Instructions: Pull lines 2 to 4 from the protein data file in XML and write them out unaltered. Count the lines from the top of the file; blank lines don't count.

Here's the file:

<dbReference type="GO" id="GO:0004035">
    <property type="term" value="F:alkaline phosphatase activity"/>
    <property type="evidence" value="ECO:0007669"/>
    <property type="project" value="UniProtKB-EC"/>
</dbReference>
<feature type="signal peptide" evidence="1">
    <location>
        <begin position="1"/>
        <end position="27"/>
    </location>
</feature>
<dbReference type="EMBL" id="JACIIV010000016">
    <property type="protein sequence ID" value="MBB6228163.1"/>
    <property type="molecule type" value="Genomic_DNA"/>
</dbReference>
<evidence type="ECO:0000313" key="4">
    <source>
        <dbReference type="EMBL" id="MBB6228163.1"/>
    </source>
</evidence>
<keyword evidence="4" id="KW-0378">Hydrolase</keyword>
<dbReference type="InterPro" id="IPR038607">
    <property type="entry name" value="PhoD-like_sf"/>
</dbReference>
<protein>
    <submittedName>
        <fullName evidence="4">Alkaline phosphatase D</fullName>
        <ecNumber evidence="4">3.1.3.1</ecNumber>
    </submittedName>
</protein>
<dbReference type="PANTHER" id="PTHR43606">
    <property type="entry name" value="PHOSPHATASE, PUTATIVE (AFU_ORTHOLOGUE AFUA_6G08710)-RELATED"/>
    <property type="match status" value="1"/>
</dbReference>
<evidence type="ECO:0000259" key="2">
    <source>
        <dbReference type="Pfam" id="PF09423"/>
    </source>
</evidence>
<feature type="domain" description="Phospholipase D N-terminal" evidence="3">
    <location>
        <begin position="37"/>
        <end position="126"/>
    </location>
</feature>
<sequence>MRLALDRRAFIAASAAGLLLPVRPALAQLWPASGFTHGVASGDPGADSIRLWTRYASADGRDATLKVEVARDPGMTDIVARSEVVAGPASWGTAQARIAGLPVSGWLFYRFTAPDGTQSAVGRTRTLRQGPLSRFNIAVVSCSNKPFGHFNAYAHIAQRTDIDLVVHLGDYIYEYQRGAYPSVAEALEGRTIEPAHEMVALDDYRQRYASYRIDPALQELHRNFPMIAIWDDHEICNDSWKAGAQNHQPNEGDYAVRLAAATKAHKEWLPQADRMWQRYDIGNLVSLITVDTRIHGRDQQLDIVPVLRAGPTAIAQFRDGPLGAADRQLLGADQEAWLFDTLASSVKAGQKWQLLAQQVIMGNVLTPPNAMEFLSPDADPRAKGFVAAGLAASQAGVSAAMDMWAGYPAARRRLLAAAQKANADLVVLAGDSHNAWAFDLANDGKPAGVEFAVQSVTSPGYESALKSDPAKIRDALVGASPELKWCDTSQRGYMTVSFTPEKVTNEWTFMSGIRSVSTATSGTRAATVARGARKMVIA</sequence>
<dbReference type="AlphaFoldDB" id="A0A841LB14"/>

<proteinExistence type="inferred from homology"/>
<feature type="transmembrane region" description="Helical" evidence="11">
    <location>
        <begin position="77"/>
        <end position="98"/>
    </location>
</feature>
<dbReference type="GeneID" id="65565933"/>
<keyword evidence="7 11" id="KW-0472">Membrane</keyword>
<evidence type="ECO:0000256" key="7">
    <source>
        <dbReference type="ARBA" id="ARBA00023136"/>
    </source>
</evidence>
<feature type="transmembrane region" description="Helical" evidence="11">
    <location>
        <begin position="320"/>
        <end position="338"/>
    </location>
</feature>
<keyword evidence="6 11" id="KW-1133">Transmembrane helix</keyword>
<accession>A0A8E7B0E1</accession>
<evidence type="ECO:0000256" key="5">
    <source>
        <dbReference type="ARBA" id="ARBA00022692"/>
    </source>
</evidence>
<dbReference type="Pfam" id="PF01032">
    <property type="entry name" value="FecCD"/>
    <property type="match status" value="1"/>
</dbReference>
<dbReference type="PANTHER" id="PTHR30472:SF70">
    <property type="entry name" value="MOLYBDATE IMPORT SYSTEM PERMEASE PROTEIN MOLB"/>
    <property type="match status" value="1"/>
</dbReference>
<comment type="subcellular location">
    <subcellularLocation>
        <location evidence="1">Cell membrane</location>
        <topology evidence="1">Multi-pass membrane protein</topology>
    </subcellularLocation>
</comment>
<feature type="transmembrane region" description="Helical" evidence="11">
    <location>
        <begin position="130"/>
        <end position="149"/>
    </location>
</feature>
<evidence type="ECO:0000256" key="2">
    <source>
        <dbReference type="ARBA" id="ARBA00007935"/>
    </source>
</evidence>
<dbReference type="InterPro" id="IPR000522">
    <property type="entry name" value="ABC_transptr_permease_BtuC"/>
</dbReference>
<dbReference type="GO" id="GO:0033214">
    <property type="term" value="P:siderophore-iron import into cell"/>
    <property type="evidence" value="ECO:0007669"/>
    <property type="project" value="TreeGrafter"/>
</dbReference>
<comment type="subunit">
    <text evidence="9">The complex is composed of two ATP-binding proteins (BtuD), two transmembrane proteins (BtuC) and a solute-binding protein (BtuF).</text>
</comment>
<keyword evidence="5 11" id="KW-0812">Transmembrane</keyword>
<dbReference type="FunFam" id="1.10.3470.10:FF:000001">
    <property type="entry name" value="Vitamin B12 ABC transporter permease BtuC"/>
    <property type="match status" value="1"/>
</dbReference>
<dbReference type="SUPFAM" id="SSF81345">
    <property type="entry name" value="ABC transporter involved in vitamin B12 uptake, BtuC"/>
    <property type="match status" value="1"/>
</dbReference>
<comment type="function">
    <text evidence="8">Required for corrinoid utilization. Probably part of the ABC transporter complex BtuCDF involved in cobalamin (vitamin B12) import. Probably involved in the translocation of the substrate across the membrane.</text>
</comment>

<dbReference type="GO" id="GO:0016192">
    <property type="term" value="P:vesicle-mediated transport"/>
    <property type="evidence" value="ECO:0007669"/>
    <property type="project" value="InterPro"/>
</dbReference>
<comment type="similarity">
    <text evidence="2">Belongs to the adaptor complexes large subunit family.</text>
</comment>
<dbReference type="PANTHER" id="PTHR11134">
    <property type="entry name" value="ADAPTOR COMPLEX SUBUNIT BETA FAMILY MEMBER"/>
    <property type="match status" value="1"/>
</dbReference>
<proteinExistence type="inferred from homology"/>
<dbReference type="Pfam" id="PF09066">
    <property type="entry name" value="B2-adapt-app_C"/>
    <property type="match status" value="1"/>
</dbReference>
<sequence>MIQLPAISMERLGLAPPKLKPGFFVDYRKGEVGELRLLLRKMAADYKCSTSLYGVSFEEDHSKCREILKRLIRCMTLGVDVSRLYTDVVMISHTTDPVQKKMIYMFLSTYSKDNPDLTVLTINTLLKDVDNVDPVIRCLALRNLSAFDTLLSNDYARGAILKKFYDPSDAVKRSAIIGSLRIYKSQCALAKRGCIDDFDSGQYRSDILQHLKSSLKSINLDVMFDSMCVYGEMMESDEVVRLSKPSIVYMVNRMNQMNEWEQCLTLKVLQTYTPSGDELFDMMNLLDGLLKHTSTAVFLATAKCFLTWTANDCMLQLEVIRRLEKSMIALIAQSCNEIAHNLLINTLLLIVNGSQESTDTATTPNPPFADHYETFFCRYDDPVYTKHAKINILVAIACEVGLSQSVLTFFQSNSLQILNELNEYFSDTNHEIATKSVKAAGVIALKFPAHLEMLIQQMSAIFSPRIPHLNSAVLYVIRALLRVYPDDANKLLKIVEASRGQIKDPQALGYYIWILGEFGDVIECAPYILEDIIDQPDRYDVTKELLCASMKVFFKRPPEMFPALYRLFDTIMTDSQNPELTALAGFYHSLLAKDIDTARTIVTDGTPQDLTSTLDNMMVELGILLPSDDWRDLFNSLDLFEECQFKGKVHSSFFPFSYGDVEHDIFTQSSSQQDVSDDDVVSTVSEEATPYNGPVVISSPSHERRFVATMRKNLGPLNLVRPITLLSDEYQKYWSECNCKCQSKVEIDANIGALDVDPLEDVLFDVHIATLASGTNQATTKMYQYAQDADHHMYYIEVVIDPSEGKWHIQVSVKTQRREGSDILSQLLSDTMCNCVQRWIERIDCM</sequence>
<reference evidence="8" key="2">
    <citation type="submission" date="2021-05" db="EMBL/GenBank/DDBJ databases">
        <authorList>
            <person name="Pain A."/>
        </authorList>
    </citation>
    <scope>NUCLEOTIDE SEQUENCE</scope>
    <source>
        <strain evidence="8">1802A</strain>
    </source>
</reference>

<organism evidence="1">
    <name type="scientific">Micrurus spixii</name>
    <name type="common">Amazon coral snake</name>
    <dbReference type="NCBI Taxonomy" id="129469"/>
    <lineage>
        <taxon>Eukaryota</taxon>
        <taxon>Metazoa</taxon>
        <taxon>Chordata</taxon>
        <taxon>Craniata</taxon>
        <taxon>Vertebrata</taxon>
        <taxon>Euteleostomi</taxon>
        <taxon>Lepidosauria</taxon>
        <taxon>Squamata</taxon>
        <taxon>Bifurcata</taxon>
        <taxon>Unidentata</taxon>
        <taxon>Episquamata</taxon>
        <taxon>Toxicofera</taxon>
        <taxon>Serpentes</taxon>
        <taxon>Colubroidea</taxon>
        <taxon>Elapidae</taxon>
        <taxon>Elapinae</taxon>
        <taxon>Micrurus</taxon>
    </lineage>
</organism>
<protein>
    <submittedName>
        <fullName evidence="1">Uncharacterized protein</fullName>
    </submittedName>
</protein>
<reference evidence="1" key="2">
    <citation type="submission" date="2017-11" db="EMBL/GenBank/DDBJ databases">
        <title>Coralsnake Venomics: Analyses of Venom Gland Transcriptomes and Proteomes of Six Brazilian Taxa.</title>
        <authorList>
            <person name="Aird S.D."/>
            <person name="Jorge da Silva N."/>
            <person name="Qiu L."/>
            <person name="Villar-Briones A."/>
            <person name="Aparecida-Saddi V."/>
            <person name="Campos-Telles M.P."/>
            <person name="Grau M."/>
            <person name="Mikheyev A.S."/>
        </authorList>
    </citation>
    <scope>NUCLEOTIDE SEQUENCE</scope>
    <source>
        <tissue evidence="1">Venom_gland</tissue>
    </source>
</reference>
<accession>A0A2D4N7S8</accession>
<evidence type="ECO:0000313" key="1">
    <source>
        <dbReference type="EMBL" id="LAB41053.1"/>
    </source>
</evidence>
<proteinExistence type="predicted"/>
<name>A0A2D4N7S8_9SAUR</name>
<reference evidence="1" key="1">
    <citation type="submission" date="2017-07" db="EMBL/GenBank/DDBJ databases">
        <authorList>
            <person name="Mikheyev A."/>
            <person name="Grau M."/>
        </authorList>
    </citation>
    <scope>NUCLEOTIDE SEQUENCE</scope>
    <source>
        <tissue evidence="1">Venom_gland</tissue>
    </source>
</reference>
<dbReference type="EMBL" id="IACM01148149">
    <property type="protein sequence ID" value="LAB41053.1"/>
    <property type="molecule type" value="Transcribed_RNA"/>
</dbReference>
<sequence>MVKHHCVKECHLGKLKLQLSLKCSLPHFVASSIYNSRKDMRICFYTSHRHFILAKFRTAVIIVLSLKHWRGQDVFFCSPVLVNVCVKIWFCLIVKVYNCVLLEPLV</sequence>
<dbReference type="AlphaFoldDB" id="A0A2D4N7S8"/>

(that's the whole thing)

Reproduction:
    <property type="term" value="F:alkaline phosphatase activity"/>
    <property type="evidence" value="ECO:0007669"/>
    <property type="project" value="UniProtKB-EC"/>